Belly Putter

Belly Putter

If you followed professional golf in 2011, you know that belly and long putters were all the rage. PGA Tour rookie Keegan Bradley became the first player to win a major (PGA Championship) with a longer-than-standard putter, while Adam Scott and Webb Simpson enjoyed great success as well. Even Phil Mickelson hopped on the belly putter bandwagon.

The pros notwithstanding, maybe you’re not sure you want to head down the belly/long putter road just yet. Perhaps going halfway – using one putter for practice, another for on-course play – could benefit your game?

In the case of the long putter, also called a “broomstick,” it may not be wise. At 50 inches or more, the long putter requires a completely different technique than a conventional flat stick.

On the other hand, practicing with a belly putter just might make you more effective with a standard model. At 39-43 inches, the belly putter is designed for anchoring to the golfer’s midsection, which makes it nearly impossible for the left wrist to break down during the stroke. That’s an important key regardless of your putting style.

Practicing with a belly putter may help ingrain the feeling of a solid left wrist, which should carry over when you switch back to a conventional model. Try it to groove a repeating, pendulum-like stroke.

For more information on Thomas Golf Putters:

Yes, a belly putter can be a useful training aid for improving your putting stroke and consistency. A belly putter is a putter that is longer in length and is anchored against your midsection, typically the belly or the sternum, during the stroke.

Here are a few ways a belly putter can serve as a training aid:

  1. Stability and Consistency: The longer length and the anchoring of the belly putter against your midsection can promote greater stability and control during the putting stroke. This can help reduce unwanted hand and wrist movement, leading to a smoother and more consistent stroke.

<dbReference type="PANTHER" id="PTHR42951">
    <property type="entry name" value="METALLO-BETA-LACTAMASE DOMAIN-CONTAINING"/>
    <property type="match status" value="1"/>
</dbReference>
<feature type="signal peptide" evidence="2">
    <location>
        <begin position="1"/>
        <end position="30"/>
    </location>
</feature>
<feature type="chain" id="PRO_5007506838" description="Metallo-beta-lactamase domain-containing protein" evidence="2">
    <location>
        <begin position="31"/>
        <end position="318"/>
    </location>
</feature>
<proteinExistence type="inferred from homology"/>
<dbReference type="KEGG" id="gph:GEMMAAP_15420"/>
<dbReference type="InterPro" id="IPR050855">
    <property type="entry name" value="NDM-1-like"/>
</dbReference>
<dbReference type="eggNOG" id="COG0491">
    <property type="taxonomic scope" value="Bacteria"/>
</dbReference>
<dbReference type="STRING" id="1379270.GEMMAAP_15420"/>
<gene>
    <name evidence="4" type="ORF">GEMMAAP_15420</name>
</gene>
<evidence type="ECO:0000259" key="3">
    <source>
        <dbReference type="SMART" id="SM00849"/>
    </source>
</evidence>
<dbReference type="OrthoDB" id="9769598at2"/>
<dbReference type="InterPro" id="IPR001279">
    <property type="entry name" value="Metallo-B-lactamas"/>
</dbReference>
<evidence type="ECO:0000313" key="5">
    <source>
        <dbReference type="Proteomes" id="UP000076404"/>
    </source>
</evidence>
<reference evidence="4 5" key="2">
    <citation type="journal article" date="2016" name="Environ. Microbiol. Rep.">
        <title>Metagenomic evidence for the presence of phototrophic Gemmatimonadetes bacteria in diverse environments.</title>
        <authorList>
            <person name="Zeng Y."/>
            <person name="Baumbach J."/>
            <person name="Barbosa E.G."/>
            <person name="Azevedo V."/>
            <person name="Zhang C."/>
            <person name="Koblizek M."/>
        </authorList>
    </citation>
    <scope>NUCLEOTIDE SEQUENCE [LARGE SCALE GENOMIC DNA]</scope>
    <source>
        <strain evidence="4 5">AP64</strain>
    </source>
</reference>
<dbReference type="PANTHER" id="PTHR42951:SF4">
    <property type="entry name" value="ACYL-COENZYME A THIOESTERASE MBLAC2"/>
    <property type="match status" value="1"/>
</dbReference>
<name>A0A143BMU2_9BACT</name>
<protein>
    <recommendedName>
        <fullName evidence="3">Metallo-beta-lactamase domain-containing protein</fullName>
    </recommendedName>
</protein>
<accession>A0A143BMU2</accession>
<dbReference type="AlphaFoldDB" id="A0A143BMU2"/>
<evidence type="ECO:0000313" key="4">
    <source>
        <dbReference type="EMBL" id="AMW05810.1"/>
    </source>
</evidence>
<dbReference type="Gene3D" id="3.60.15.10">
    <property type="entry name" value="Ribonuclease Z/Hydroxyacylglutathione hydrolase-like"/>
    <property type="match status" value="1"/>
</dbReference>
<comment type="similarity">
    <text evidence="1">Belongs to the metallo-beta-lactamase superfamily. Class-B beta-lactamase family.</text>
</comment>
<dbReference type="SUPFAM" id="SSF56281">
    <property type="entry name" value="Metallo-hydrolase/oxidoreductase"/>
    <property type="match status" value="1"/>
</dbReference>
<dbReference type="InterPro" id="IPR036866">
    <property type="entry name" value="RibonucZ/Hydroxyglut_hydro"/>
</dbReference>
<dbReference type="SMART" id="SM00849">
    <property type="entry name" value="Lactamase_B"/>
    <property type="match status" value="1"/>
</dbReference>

2. Alignment and Setup: Using a belly putter can assist in establishing proper alignment and setup. By anchoring the putter against your midsection, it can help you position your eyes directly over the ball and ensure the putter face is square to the target line. This can enhance your ability to start the ball on your intended line.
  3. Stroke Path and Tempo: The longer length of the belly putter can help you develop a more pronounced pendulum-like swing and improve your stroke path and tempo. By allowing the putter to swing freely along the intended arc, you can develop a better sense of rhythm and timing in your putting stroke.
  4. Feedback and Feel: When using a belly putter, you may receive more feedback and feel for the stroke due to the extended length and contact with your midsection. This heightened feedback can help you develop a better sense of how the putter is moving throughout the stroke and make necessary adjustments to improve your mechanics.

It's important to note that the use of anchored or belly putters has been restricted in certain golfing organizations, such as the USGA and the R&A. These restrictions primarily apply to competitive play at the professional and elite amateur levels. However, they can still be used as training aids during practice and for recreational play.

As with any training aid, it's recommended to work with a golf instructor or coach who can guide you in using the belly putter effectively and help you make the necessary adjustments to your putting technique. They can provide personalized feedback and drills to optimize your use of the belly putter as a training aid and transfer those improvements to your regular putter.